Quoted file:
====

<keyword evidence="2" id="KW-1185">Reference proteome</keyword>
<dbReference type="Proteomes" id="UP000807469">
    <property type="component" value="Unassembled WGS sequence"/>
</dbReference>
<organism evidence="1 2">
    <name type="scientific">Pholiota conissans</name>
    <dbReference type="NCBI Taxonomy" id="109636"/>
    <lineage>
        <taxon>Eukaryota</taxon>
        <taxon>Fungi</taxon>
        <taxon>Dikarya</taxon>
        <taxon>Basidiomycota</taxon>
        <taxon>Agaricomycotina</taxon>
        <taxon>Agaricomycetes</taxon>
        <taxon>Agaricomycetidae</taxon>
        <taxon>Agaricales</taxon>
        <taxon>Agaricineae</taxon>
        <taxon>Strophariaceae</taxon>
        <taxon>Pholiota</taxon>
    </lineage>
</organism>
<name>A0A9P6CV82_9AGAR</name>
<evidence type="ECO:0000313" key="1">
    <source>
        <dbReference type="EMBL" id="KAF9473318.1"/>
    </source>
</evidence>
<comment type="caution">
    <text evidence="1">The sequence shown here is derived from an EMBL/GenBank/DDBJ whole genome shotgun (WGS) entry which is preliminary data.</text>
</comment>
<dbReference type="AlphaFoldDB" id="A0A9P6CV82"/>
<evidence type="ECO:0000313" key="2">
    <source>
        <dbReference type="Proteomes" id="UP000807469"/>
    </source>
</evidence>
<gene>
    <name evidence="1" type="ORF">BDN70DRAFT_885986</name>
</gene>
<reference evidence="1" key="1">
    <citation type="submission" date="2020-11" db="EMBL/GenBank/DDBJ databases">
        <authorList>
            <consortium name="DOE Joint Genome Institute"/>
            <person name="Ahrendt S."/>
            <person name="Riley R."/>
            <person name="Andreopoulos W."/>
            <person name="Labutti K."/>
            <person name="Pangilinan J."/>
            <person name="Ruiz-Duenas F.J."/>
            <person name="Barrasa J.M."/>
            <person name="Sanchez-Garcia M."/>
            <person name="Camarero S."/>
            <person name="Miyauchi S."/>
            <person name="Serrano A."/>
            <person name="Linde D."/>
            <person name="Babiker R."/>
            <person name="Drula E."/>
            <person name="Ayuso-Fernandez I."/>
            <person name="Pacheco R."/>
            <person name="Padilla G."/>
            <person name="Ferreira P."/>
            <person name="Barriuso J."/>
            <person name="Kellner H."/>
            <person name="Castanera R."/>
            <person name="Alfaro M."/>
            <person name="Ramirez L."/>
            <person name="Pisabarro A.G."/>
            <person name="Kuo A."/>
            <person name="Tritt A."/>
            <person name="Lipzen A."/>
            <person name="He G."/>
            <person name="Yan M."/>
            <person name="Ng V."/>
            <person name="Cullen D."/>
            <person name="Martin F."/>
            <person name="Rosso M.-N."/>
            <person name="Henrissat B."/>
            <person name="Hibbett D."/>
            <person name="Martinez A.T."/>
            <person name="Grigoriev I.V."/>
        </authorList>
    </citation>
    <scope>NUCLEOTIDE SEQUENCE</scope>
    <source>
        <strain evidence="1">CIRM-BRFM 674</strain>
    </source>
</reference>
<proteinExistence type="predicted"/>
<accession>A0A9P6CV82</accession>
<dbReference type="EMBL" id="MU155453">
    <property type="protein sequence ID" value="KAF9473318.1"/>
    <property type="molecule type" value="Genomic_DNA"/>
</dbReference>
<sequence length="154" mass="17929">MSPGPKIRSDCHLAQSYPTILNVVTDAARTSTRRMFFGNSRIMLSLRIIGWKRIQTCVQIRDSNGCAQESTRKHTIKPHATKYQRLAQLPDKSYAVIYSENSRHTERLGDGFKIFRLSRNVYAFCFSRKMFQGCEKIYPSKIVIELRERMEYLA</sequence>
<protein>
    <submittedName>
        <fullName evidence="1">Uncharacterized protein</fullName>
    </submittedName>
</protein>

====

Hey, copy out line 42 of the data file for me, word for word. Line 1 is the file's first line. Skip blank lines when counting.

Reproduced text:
        <authorList>